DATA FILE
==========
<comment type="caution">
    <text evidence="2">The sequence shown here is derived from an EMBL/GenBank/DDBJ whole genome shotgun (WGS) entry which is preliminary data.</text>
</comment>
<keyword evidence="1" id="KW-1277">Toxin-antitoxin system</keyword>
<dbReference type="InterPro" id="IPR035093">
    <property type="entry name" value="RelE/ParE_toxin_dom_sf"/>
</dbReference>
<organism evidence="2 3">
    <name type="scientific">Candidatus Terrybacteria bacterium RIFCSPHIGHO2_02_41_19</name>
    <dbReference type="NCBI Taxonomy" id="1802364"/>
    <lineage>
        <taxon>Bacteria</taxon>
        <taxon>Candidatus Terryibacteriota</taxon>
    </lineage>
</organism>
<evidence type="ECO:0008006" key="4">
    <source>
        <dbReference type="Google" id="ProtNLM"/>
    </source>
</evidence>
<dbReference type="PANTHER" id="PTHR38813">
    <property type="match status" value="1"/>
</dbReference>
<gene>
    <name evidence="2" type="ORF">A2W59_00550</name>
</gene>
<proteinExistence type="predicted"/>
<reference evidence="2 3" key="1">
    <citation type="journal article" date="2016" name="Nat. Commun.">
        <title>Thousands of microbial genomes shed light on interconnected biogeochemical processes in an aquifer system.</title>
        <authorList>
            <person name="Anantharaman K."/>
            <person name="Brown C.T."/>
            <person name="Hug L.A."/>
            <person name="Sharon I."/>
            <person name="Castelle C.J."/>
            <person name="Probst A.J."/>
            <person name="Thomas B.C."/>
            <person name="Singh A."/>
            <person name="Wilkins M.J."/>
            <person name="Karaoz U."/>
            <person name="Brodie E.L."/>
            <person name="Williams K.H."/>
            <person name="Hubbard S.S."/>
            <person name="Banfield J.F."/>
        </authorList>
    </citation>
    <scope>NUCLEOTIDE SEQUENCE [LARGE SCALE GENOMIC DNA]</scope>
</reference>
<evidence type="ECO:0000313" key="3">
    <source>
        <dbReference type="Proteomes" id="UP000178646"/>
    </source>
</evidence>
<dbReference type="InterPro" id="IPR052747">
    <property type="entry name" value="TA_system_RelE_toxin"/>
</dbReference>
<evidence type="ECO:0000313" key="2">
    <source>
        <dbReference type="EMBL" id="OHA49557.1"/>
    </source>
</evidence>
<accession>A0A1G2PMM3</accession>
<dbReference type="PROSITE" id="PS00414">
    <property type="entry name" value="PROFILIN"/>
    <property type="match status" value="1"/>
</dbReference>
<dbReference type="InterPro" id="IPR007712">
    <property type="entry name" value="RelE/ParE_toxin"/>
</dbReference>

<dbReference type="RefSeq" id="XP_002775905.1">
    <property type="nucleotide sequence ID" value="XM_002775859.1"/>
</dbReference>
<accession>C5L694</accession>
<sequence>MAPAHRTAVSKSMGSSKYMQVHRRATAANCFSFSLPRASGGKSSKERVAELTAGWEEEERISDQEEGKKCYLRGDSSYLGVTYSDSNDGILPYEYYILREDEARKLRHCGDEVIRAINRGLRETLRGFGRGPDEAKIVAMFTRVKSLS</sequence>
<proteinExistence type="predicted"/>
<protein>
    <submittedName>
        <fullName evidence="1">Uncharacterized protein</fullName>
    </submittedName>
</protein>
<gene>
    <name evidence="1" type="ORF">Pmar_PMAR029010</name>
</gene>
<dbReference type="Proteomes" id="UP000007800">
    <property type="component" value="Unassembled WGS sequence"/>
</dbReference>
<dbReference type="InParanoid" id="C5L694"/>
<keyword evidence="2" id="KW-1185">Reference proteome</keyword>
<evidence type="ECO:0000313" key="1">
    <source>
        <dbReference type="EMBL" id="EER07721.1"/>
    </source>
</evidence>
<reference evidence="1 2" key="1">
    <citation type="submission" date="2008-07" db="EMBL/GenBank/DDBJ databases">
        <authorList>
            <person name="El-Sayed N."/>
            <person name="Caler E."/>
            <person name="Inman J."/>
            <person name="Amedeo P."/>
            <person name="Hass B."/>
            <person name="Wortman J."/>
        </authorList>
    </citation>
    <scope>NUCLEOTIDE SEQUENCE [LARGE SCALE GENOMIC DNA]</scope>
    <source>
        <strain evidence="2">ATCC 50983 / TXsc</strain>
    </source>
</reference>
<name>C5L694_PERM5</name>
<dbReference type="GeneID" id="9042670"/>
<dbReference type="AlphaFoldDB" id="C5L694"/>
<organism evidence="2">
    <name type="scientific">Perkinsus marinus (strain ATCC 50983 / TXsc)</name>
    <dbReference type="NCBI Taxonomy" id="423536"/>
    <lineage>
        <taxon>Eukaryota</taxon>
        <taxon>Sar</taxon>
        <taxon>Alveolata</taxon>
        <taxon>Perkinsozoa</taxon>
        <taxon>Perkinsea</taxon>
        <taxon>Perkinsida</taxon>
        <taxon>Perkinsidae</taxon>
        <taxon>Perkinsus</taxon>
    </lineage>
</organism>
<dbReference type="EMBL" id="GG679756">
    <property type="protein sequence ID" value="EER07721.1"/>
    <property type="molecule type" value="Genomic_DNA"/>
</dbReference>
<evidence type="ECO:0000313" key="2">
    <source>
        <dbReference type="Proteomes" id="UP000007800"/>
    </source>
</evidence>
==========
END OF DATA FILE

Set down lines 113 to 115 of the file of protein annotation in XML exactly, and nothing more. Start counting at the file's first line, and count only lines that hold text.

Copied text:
<dbReference type="AlphaFoldDB" id="C5L694"/>
<organism evidence="2">
    <name type="scientific">Perkinsus marinus (strain ATCC 50983 / TXsc)</name>